JAVIER MASCHERANO must have been bemused by his first few months in England. Having arrived with countryman Carlos Tevez at West Ham, Mascherano found himself kept out of the team by Nigel Reo-Coker and Hayden Mullins, despite the Hammers slumping to the bottom of the Premier League. So it was no surprise that Mascherano leapt at the chance to join Liverpool in January 2007. He quickly struck up a mdifeld partnership with Xabi Alonso that was one of the best ever in the Premier League, and four months later, he was playing in the Champions League. His departure from Anfield in August 2010 to join Barcelona was further proof of the Reds slipping away from the teams at the top end of English football.
NOT much about Avram Grant’s reign is remembered fondly at Chelsea. But the arrival of Branislav Ivanovic in 2008 was certainly a big plus, whether it was Grant’s decision or not. He never kicked a ball for the Israeli, but he became an immediate regular under Luiz Felipe Scolari and has been the same for the six managers that have followed. That means Ivanovic must be doing a lot right. The Serbian is an excellent right back, a fine centre half and is known for popping up with some vital goals, as he showed against Liverpool in the Capital One Cup semi-final the other night. When he returns to Wembley for the final on March 1, Ivanovic will be chasing the only medal to escape him from his time at Stamford Bridge.
WITH Fulham in deep relegation trouble in 2008, manager Roy Hodgson decided a commanding centre-half was a matter of priority. So he used his Scandinavian contact book and found a giant 6ft 6in Norwegian. Not only did Hangeland help Fulham pull off a last-day escape that year but he would go on to become a cult hero. His performances were a key part in the Cottagers finishing a club-record seventh the following season before reaching the Europa League final in May 2010. Those were special times for Fulham and Hangeland was at the heart of the action.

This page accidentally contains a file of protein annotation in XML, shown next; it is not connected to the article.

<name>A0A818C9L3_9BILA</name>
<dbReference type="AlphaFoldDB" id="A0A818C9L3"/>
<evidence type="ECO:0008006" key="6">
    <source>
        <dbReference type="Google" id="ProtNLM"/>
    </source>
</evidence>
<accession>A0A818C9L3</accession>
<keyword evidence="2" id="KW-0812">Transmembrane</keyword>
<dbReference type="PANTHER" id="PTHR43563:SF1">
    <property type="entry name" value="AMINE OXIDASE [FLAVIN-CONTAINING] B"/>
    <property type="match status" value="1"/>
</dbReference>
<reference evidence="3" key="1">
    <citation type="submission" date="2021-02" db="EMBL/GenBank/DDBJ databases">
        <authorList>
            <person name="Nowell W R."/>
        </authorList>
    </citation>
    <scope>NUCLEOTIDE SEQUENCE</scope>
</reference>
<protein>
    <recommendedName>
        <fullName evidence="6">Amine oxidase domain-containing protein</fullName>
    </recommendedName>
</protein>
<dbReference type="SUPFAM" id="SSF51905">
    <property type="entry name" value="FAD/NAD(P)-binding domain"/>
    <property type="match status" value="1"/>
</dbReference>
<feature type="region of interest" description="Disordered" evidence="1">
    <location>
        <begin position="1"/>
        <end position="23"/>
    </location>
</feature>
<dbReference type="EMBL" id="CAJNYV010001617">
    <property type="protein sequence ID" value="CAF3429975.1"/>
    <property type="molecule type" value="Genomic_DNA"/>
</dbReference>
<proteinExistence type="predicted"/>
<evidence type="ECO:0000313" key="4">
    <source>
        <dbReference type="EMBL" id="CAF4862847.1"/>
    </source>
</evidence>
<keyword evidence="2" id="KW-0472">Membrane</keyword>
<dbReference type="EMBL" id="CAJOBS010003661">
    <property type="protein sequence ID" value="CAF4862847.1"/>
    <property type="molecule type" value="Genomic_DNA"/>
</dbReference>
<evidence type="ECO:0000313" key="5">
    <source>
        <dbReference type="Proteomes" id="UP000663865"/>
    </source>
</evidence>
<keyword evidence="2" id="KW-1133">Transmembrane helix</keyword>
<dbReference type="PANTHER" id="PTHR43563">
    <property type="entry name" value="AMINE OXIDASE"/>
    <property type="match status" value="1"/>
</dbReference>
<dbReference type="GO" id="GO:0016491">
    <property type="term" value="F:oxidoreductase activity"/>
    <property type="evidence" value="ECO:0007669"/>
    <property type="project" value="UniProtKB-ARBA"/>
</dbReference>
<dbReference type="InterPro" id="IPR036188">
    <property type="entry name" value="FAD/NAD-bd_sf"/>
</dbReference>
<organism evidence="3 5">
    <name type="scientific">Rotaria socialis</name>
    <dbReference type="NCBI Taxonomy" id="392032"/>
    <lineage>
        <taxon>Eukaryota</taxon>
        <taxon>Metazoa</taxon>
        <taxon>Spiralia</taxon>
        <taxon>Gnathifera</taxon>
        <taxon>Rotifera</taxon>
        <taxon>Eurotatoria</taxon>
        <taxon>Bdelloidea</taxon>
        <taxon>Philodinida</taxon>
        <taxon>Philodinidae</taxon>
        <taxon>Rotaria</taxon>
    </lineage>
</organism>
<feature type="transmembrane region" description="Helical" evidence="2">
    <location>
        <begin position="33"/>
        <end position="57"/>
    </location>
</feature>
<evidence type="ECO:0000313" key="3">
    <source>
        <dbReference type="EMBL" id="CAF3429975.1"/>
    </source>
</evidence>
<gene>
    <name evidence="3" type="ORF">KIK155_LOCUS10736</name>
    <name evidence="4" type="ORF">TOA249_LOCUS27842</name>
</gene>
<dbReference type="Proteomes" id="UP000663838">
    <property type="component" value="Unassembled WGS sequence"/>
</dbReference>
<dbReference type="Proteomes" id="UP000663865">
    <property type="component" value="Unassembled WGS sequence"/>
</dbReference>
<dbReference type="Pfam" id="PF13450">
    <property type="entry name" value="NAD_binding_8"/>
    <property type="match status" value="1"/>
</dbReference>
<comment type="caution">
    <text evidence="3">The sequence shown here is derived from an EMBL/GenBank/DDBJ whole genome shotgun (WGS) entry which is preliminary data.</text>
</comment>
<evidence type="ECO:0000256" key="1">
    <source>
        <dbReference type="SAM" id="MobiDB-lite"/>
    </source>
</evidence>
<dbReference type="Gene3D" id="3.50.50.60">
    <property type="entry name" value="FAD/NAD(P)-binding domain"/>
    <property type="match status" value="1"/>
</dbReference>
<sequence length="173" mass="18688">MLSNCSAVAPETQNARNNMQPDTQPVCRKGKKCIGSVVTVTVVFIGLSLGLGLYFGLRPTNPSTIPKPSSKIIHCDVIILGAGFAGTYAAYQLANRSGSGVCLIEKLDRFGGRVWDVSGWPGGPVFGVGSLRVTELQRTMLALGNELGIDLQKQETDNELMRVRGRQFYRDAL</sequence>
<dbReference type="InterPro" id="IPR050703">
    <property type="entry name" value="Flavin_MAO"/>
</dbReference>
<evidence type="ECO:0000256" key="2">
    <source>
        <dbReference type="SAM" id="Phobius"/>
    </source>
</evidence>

BRINGING in a 33-year-old whose legs had gone and best days were behind him was regarded as madness on the part of Manchester City manager Roberto Mancini shortly after his arrival in 2010. It also hinted at someone who had not grasped what was needed in English football. Wrong. Mancini decided that City needed a winner in the dressing room and that is Patrick Vieira in a nutshell. He didn’t provide any of the performances from his prime at Arsenal, but in 2011 in the FA Cup, Vieira appeared in all eight of City’s matches and scored three goals, and was on the pitch at the end for both the semi-final and the final. His winning mentality helped City over the line as they won their first trophy in 35 years. The Frenchman retired but City moved on to greater things, although he is now influencing the next generation at the club.
In 2011, Liverpool had a massive hole to fill and money burning in their pockets after the sale of Fernando Torres to Chelsea for a whopping £50 million. They proceeded to give £35 million of that to Newcastle for Andy Carroll, but the decision to bring in Luis Suarez from Ajax for a shade under £23 million was inspired. Having knocked Ghana out of the World Cup with his infamous handball and bitten a PSV defender, we knew the Uruguayan would be explosive. He didn’t let us down in that regard, but love him or loathe him, he was brilliant for Liverpool. Suarez only won the Capital One Cup, but it was his 31 goals last season that took them so close to the Premier league title and won him the PFA Player of the Year and the Footballer of the Year awards. English football is poorer without him following his transfer to Barcelona last summer.
Those are my ten. What about yours? Can you name any of your club’s January transfer disasters?